Doing life together

A few weeks ago at a small gathering of pastors, we were asked to name the thing that always comes up when we preach. For days afterwards I gave the question a bit of thought. When the skies parted and I could see clearly what that thing was, I was amazed, but at the time same time, I grinned with the certainty of my answer: Lifegroups.

For those of you who don’t know what a Lifegroup is, I’m happy to explain. There are many different kinds of Lifegroups, but basically the idea is that you meet with a small group of people on a regular basis to ‘do life together’ and to grow spiritually.

There are also different names for Lifegroups. They can be called Net, Cell, or Small Groups. The goal behind them all is the same: you get to know people in a way you can’t possibly at a weekly service, and you grow from each other’s wisdom, knowledge, and life experience.

When I first became a Christian in rural Belize, I was part of a series of small groups made up of women from different backgrounds. We read through books, confided in each other, and helped each other grow step by step into Christian maturity.

Those small groups were a bit exclusive, in that, once we started a book, no one else was allowed to join except by group permission. However, every time we started a new book we opened it up for any woman that wanted to join us. That way, our group evolved, and although there were some members who were constant, many came for only a single season as their schedules allowed. I was quite happy with this as a model.

As my family moved from one place to another I always looked for a small group I could join even if a home church was still something I was searching for. In Belize City, at the Chinese Presbyterian church I went through a few Beth Moore teachings (I was obsessed with how she dressed as a woman minister, thinking ahead to when I would one day be as well). In Belmopan, I opened up my home for small group after small group, (that was where, as a group we did the Five Love Languages, and I got so angry at the concept of filling someone else’s ‘love tank’ and hoping that would make them want to fill up mine).

I heard about net groups when I joined the Foursquare church. Anyone can come to a net group anytime they want to; there is no exclusivity – meaning, even if as a group we are going through a book, someone new is welcome to show up at any point and join the discussion. That went against the small group model that had worked for me for years, and I objected.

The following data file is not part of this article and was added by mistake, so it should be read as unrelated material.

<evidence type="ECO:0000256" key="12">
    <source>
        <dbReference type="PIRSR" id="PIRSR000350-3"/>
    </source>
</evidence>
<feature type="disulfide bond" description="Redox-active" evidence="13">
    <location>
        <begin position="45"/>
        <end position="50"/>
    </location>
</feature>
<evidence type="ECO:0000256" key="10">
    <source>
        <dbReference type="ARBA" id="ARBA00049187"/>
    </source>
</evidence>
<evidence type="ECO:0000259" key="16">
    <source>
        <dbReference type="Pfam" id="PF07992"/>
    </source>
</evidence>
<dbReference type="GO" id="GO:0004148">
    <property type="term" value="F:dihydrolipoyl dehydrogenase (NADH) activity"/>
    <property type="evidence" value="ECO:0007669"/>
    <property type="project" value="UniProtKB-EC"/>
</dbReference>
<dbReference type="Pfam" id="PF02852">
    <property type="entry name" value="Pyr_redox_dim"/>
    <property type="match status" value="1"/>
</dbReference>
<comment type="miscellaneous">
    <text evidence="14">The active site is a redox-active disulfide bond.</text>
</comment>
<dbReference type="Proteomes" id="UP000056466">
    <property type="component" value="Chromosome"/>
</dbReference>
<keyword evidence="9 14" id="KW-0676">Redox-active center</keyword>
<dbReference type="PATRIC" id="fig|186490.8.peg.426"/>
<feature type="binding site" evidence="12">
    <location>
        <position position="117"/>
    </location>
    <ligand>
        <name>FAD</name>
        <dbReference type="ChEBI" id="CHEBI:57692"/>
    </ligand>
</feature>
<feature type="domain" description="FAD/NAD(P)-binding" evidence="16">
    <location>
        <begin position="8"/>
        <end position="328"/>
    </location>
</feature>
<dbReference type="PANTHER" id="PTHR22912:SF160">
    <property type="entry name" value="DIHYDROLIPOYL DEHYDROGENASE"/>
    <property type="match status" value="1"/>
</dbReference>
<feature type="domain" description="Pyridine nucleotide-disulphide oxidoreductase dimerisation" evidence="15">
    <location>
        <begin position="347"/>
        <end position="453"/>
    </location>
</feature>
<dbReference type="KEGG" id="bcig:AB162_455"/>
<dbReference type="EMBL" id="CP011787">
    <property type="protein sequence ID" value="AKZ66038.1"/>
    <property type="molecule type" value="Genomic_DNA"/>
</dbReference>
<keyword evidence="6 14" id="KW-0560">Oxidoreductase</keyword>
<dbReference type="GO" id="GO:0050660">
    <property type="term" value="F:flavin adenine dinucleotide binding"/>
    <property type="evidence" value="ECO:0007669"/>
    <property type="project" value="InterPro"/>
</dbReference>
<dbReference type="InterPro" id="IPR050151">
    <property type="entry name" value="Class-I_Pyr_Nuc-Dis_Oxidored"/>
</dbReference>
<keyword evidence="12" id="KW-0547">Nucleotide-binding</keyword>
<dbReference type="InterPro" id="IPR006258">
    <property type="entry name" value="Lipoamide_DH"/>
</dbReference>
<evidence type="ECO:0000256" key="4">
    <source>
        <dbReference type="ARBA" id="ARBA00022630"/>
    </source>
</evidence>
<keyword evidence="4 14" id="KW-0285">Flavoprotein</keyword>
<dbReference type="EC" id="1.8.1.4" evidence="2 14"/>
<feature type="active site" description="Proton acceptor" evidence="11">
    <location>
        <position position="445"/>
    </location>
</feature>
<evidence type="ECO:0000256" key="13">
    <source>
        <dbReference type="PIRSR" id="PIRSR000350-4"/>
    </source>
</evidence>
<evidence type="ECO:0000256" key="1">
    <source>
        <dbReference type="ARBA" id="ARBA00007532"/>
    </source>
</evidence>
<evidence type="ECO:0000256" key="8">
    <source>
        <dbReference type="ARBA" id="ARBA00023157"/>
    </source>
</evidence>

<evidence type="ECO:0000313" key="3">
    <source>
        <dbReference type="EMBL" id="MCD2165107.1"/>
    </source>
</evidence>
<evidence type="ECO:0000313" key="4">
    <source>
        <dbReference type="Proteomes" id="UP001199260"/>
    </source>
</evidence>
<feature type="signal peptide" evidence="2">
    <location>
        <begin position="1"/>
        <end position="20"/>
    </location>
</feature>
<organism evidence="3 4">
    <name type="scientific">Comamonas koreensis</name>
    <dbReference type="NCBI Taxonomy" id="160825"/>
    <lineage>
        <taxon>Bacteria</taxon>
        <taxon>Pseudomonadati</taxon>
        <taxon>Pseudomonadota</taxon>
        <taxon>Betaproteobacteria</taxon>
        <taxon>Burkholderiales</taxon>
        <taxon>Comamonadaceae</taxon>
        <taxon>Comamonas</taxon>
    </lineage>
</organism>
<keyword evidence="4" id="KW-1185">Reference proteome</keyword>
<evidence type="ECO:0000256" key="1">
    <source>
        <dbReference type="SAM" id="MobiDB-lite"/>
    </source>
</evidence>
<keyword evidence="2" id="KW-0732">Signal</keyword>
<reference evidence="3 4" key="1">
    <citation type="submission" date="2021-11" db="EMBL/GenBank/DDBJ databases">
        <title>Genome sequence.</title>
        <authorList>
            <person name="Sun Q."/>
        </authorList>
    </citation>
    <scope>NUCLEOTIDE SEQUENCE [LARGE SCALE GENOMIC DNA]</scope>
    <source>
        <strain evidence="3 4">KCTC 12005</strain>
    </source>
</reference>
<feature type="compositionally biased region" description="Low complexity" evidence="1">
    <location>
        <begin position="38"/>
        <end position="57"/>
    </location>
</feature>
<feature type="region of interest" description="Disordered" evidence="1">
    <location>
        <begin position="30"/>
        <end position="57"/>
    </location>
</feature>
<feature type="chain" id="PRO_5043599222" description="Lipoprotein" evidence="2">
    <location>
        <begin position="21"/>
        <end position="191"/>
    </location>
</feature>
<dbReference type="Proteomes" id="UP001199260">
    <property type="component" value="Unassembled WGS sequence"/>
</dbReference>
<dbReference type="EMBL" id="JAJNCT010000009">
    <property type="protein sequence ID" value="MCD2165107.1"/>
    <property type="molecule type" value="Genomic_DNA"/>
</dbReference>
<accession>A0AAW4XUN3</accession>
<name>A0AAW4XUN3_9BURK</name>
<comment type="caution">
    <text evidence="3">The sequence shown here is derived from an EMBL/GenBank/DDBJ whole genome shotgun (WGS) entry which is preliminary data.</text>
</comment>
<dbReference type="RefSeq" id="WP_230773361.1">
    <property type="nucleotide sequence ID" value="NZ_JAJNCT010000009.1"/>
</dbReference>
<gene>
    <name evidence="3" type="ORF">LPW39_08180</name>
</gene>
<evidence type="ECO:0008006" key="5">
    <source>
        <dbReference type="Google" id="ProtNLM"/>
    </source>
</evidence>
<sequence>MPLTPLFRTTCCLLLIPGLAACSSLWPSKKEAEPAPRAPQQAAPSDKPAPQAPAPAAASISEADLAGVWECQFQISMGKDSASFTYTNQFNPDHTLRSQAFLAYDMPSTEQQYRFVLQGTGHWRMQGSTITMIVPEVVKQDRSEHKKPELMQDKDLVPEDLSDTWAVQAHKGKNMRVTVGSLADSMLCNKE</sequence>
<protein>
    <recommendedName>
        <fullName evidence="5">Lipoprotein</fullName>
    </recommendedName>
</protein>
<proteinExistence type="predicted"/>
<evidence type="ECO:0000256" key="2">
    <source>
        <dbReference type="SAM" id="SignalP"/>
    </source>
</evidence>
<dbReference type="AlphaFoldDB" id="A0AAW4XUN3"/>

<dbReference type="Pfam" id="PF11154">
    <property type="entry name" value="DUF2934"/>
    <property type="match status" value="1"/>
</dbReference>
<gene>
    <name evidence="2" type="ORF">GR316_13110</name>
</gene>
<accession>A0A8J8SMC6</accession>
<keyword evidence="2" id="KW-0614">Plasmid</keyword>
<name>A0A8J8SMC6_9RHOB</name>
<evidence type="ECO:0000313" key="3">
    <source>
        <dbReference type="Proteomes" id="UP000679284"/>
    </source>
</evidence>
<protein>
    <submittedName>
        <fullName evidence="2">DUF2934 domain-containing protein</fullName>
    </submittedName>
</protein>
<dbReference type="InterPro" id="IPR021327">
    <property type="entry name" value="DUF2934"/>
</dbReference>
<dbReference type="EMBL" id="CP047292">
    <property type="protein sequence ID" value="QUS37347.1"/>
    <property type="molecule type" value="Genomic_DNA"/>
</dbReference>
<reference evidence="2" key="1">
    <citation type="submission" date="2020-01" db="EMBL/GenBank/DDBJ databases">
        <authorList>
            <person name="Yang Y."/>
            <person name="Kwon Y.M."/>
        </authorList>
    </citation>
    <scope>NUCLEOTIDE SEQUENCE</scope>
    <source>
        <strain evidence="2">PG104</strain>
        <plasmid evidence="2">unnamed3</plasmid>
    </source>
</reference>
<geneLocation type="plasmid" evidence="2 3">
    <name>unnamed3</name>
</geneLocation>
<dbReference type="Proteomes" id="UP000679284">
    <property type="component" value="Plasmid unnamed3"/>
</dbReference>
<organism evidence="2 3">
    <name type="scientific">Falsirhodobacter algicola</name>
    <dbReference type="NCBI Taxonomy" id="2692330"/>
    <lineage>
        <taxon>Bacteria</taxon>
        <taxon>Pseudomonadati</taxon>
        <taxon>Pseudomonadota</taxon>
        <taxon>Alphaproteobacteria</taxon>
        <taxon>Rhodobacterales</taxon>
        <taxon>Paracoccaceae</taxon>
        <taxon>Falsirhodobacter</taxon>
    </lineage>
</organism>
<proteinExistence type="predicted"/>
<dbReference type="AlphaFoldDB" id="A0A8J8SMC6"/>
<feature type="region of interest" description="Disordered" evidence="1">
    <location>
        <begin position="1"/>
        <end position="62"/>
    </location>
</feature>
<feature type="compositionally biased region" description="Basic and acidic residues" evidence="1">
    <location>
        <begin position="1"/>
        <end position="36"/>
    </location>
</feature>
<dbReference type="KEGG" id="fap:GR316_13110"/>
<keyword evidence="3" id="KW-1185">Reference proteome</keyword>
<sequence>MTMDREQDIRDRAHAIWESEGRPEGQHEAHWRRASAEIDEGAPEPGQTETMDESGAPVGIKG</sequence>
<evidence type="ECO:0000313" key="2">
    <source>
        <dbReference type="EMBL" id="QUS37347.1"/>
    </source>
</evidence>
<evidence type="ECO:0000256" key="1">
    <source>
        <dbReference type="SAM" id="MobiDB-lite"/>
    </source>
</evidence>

I liked the safety of knowing the people in my small group and not having any surprises. So, I put up a fight and for years refused to go to any net group. After all, taking a night out of the week to do so is a sacrifice anyway. I could just stay home and chill – and so I did.

Then one night I decided to just go. Years after being in the church I then called home, I showed up at a net group to a warm welcome. When I got in my truck that night to head over there, I didn’t know that God had a gift prepared for me, that only I would understand and appreciate, and that would most likely be with me for the rest of my life.

As we prayed that night I was given a message of hope that made no sense to me, but was overwhelming for that very reason. No one there knew the reality of the things I was walking through, but that message spoke right to my life, and birthed a hope for the future that I desperately needed. The Lord met with me in that ordinary home, on an obscure night, and gave me a gift box that I would open over and over again in the years of darkness that followed. What if I hadn’t gone that night? Would I never have received that gift meant for me?

It makes sense to me why the thing that comes up whenever I preach is inviting people to get together outside of a Sunday worship service to help each other grow spiritually. Whether it’s called small/net/cell/life group, the objective is the same: spiritual growth and living in community with other people. All forms of these groups have helped to shape me; and because they are so readily available, I want for others to receive the benefits I have.